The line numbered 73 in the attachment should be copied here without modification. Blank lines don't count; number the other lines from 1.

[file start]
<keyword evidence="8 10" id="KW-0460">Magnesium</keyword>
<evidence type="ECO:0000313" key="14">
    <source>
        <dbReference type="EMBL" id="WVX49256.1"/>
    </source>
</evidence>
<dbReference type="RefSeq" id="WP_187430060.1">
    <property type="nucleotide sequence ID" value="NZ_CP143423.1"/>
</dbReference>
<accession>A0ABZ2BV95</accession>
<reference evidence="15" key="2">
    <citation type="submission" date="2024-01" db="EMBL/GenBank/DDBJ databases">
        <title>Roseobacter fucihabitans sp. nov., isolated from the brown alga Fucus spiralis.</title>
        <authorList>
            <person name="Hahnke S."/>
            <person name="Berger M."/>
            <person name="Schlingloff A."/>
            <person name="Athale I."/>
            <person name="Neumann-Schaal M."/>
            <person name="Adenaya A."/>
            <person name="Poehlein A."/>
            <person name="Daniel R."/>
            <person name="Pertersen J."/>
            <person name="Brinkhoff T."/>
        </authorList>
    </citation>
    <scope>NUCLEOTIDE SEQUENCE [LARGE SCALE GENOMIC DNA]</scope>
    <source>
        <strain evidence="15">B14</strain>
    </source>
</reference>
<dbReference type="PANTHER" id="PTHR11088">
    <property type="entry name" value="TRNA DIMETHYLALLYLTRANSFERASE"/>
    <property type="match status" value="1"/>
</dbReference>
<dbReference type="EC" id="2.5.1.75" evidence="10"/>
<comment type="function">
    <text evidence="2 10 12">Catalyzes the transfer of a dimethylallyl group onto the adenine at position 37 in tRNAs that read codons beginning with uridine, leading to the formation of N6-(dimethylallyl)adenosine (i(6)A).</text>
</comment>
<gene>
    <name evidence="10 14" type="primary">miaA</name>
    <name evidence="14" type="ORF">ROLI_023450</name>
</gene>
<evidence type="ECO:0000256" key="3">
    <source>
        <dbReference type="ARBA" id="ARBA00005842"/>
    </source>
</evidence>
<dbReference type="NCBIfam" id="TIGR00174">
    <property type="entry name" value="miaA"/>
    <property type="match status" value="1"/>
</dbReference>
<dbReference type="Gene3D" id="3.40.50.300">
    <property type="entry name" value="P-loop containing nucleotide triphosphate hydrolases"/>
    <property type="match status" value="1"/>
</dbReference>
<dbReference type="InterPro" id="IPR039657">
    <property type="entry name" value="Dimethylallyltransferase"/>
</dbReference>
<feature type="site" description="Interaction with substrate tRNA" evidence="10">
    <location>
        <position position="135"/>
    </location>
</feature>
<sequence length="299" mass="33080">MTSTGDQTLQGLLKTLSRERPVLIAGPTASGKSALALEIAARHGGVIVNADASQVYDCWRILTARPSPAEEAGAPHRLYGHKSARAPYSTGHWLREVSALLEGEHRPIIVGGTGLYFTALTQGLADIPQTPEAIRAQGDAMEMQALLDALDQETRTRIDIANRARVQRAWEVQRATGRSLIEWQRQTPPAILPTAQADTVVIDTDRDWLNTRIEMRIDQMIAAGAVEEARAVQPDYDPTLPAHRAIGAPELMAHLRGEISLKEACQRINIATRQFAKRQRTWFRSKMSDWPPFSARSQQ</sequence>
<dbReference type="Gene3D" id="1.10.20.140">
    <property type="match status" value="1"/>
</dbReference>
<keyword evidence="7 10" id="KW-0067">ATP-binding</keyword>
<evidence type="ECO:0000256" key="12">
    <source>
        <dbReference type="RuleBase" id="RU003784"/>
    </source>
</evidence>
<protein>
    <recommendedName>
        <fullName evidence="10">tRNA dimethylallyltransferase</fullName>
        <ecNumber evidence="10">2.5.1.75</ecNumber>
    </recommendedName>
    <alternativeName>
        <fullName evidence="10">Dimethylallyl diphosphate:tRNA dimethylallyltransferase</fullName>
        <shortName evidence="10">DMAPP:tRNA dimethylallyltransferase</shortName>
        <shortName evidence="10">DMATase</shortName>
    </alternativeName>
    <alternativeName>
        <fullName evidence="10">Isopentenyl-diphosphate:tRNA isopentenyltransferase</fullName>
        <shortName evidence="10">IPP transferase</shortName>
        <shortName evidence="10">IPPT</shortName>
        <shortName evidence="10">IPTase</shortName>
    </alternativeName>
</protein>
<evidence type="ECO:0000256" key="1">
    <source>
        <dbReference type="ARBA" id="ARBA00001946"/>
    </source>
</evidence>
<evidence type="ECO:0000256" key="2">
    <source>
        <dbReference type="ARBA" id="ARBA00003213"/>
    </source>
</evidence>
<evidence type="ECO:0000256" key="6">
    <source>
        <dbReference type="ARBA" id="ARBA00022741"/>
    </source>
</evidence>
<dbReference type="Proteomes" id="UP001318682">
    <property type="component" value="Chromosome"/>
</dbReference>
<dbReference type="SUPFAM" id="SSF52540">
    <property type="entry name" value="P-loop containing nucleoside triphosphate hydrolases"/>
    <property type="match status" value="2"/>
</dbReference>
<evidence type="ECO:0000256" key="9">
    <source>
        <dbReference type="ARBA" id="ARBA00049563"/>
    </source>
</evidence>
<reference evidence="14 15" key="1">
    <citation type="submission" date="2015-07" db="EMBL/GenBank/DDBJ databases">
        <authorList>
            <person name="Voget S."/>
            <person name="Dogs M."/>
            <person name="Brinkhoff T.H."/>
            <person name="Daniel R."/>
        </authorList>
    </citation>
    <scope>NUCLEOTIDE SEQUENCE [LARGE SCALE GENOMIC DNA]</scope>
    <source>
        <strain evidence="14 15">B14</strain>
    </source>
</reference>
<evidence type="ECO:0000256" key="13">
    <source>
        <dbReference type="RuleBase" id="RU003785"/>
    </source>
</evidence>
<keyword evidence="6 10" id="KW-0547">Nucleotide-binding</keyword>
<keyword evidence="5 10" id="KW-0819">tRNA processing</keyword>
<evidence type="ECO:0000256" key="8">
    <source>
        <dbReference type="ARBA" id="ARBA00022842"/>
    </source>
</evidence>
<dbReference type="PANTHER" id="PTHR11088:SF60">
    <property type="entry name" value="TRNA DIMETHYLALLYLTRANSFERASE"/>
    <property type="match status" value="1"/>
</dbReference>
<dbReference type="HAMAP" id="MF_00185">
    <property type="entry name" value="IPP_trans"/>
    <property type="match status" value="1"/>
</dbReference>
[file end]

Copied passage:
    </source>